The inspiration behind the design: With it's puffed short sleeves, gathered bodice, high waist and long straight skirted outline I believe this is one of the most recognisably Regency dresses in the collection.
Image taken with secial permission from the Royal Pavilion, by Ray Sullivan
The gold and red wallpaper in the Music Room of The Royal Pavilion is truly stunning. Created by one of King George IV's chief decorators Frederick Crane. Though this was to be one of the dresses that was necessarily black the highlights applied to paper cut silhouettes at the time allowed for gold and so to reflect the grandeur of the design I was looking at for inspiration I chose to apply gold leaf to the skirt.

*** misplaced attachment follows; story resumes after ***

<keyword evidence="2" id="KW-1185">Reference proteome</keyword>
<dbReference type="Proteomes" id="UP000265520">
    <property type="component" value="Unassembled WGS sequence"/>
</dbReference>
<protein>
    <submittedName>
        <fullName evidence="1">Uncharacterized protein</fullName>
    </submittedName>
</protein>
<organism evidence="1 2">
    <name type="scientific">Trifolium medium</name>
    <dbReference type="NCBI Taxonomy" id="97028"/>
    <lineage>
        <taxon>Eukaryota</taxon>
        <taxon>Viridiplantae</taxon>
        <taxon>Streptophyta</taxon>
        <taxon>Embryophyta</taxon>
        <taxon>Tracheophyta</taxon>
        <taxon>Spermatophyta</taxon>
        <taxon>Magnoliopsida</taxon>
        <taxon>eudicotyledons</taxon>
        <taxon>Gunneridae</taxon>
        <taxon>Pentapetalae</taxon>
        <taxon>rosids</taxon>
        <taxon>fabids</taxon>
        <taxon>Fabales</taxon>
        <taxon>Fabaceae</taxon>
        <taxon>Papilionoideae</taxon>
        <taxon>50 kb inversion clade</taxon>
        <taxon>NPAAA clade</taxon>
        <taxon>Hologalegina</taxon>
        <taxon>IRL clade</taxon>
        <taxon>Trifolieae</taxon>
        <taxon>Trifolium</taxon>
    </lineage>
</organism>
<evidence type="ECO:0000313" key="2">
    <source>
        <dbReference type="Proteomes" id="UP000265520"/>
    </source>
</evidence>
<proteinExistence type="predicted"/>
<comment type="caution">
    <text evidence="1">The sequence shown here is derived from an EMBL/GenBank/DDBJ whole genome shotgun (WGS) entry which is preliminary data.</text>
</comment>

The tassels were designed to reflect the shape of the Oriental pagoda.
For the design of the trim on the sleeves and the necklace I chose a shape that reflected both the smaller leaves in the wall paper and the idea of oriental cherry blossom
You're welcome to have a look through this pile of photos showing work in progress.
These images show the process of translating the relevent imagery onto the paper tablecloth used in making the skirt
The young lady I associated with this dress, for the gathering before the ball of 1831, was Grace Gore, the 26 year old daughter of Lady Grace Gore. Please click here to read more about them both and about the ball.